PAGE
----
As South Africans come together to honour the late Tata Madiba on 18 July, when Mandela Day is commemorated each year, each person works to do good. In Orlando West in Soweto, a group of individuals and organisations are working to clean the neighbourhood, the Kliprivier river and an illegal dumping spot.
Organised by the City of Johannesburg (Pikitup and the Department of Water and Sanitation) and spearheaded by Executive Mayor Herman Mashaba, along with various sponsors, the clean-up is also an opportunity to distribute 30 Qhubeka Bicycles to a group of youth, women and men who are passionate about the environment and spend their spare time voluntarily cleaning up and monitoring illegal dumping zones.
It’s wonderful to see people of all ages and backgrounds coming together to do good work in the memory of our late former president, Nelson Mandela. At Qhubeka, public private partnerships are something we get excited about, and we love the chance to see them in action. We’re also excited to be distributing 30 bicycles to the clean-up volunteers from Emaplatini Heritage Site, who do this regularly. The Qhubeka Bicycles, funded by grassroots fundraising from our corporate partners, Dimension Data and Deloitte, will help the volunteers to travel faster, to carry more at one time, and to patrol the dumping sites more easily.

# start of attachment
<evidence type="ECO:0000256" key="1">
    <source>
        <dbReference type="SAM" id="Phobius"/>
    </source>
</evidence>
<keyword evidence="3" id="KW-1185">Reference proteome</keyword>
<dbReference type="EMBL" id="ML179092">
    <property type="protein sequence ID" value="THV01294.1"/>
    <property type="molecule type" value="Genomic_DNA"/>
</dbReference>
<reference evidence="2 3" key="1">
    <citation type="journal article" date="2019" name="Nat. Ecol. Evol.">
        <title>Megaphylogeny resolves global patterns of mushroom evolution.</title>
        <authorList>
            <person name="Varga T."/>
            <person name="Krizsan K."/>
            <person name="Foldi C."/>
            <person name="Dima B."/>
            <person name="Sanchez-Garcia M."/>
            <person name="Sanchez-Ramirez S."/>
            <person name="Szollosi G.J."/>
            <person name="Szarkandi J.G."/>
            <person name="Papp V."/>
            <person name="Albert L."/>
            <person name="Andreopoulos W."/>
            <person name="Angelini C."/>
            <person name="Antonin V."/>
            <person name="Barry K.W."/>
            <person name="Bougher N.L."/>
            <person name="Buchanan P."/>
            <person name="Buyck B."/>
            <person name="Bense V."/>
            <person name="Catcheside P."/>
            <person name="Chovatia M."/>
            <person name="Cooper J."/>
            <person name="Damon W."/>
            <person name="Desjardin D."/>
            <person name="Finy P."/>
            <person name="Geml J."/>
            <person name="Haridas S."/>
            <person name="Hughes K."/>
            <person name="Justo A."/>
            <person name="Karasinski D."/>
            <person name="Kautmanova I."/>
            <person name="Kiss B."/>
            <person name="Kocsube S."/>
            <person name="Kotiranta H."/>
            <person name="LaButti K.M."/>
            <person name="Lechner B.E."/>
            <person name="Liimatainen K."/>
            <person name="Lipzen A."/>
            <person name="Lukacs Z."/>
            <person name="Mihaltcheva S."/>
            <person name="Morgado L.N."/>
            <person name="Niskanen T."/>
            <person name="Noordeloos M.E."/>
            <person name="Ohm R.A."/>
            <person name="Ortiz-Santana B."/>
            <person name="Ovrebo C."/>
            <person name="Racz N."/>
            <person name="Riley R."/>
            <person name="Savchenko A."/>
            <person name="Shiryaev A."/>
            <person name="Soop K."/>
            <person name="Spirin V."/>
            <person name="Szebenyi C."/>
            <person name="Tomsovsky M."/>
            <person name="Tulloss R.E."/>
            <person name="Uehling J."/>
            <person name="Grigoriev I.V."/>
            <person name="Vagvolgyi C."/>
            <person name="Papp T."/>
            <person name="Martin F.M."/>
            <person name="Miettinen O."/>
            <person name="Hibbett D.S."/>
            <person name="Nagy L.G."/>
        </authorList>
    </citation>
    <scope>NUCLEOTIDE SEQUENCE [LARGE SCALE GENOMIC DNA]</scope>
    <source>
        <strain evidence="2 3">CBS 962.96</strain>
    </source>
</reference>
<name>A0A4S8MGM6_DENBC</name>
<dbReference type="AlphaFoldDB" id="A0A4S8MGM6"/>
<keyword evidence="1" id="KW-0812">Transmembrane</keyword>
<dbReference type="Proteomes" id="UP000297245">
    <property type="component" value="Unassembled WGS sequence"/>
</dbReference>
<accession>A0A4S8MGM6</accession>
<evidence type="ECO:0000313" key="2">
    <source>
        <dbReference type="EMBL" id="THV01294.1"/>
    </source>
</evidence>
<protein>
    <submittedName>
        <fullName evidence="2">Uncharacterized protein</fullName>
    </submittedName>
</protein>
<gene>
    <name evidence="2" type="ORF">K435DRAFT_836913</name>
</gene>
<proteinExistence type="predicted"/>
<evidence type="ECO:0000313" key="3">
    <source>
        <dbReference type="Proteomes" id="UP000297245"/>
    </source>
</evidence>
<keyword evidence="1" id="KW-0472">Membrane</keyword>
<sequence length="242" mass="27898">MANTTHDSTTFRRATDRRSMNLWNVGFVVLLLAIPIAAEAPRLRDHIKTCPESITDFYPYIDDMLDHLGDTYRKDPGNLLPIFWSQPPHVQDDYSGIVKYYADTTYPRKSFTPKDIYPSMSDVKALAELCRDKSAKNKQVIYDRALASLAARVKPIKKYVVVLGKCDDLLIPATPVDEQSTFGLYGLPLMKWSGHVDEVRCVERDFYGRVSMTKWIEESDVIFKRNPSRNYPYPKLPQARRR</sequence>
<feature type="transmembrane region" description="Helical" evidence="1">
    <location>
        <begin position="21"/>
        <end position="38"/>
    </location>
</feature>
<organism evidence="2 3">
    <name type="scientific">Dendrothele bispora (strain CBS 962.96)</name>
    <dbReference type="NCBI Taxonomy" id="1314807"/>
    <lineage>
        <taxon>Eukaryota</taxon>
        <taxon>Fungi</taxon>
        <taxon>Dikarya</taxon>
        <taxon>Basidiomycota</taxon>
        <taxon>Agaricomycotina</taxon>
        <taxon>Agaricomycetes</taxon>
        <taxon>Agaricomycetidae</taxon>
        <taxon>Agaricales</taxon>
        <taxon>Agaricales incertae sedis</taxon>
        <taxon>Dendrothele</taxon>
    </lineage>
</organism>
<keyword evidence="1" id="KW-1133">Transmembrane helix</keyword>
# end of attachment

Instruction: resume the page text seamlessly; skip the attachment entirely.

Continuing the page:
Tsatsi Phaweni | Qhubeka Executive Director
Chairman of Pikitup, Bheki Shongwe, highlights that it’s important to do great things every day – not just on Mandela Day. “Greatness is not for one day; it’s for all the days of our lives,” he says. “What is being done here today should be done in all communities in South Africa to make sure that the country that we love so much lives up to its potential.”
Frans Ngcobo, Co-Founder of Emaplatini Heritage Site, says the Qhubeka Bicycles are “empowerment in disguise”. He explains that many tourists visit the area, which is along Soweto’s heritage route, but that there is a problem with illegal dumping, which causes health hazards. “The area is huge, so we need to patrol it to guard against illegal dumping,” he says. “The bicycles will help us to do that.”